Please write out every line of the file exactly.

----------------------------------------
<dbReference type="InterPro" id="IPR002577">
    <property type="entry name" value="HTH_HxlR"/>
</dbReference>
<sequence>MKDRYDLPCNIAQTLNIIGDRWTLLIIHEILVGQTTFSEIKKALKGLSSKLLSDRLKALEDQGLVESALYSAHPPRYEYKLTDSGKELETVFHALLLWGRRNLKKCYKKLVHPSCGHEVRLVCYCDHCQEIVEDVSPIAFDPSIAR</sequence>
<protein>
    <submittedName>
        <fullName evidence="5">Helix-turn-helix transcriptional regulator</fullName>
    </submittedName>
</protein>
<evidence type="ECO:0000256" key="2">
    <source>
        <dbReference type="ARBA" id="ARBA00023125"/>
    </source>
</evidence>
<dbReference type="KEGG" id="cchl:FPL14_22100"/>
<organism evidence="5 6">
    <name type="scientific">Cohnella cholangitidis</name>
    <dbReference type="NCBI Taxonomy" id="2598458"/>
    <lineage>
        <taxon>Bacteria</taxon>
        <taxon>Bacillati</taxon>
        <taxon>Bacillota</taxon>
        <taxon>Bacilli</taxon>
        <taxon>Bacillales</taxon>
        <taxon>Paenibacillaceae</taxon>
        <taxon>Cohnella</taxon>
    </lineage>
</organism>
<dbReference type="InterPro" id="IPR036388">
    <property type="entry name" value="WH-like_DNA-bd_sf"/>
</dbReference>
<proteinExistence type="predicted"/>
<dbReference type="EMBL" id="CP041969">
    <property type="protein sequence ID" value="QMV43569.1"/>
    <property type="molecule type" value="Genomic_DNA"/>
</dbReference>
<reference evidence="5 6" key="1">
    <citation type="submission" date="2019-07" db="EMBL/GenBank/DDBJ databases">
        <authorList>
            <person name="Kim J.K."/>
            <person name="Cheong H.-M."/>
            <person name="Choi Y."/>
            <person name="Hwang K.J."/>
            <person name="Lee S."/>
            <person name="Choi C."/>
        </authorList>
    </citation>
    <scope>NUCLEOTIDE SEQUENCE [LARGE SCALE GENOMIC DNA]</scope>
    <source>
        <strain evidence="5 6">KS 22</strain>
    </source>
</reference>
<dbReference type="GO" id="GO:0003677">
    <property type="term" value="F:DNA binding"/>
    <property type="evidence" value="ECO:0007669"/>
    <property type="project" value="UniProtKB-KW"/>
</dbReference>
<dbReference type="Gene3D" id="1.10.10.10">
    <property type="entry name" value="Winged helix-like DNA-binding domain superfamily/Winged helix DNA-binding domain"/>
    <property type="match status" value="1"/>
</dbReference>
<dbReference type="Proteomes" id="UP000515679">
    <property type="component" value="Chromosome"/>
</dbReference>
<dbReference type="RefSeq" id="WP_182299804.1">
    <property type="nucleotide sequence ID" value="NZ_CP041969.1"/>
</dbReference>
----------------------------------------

<dbReference type="InterPro" id="IPR002577">
    <property type="entry name" value="HTH_HxlR"/>
</dbReference>
<sequence>MKDRYDLPCNIAQTLNIIGDRWTLLIIHEILVGQTTFSEIKKALKGLSSKLLSDRLKALEDQGLVESALYSAHPPRYEYKLTDSGKELETVFHALLLWGRRNLKKCYKKLVHPSCGHEVRLVCYCDHCQEIVEDVSPIAFDPSIAR</sequence>
<protein>
    <submittedName>
        <fullName evidence="5">Helix-turn-helix transcriptional regulator</fullName>
    </submittedName>
</protein>
<evidence type="ECO:0000256" key="2">
    <source>
        <dbReference type="ARBA" id="ARBA00023125"/>
    </source>
</evidence>
<dbReference type="KEGG" id="cchl:FPL14_22100"/>
<organism evidence="5 6">
    <name type="scientific">Cohnella cholangitidis</name>
    <dbReference type="NCBI Taxonomy" id="2598458"/>
    <lineage>
        <taxon>Bacteria</taxon>
        <taxon>Bacillati</taxon>
        <taxon>Bacillota</taxon>
        <taxon>Bacilli</taxon>
        <taxon>Bacillales</taxon>
        <taxon>Paenibacillaceae</taxon>
        <taxon>Cohnella</taxon>
    </lineage>
</organism>
<dbReference type="InterPro" id="IPR036388">
    <property type="entry name" value="WH-like_DNA-bd_sf"/>
</dbReference>
<proteinExistence type="predicted"/>
<dbReference type="EMBL" id="CP041969">
    <property type="protein sequence ID" value="QMV43569.1"/>
    <property type="molecule type" value="Genomic_DNA"/>
</dbReference>
<reference evidence="5 6" key="1">
    <citation type="submission" date="2019-07" db="EMBL/GenBank/DDBJ databases">
        <authorList>
            <person name="Kim J.K."/>
            <person name="Cheong H.-M."/>
            <person name="Choi Y."/>
            <person name="Hwang K.J."/>
            <person name="Lee S."/>
            <person name="Choi C."/>
        </authorList>
    </citation>
    <scope>NUCLEOTIDE SEQUENCE [LARGE SCALE GENOMIC DNA]</scope>
    <source>
        <strain evidence="5 6">KS 22</strain>
    </source>
</reference>
<dbReference type="GO" id="GO:0003677">
    <property type="term" value="F:DNA binding"/>
    <property type="evidence" value="ECO:0007669"/>
    <property type="project" value="UniProtKB-KW"/>
</dbReference>
<dbReference type="Gene3D" id="1.10.10.10">
    <property type="entry name" value="Winged helix-like DNA-binding domain superfamily/Winged helix DNA-binding domain"/>
    <property type="match status" value="1"/>
</dbReference>
<dbReference type="Proteomes" id="UP000515679">
    <property type="component" value="Chromosome"/>
</dbReference>
<dbReference type="RefSeq" id="WP_182299804.1">
    <property type="nucleotide sequence ID" value="NZ_CP041969.1"/>
</dbReference>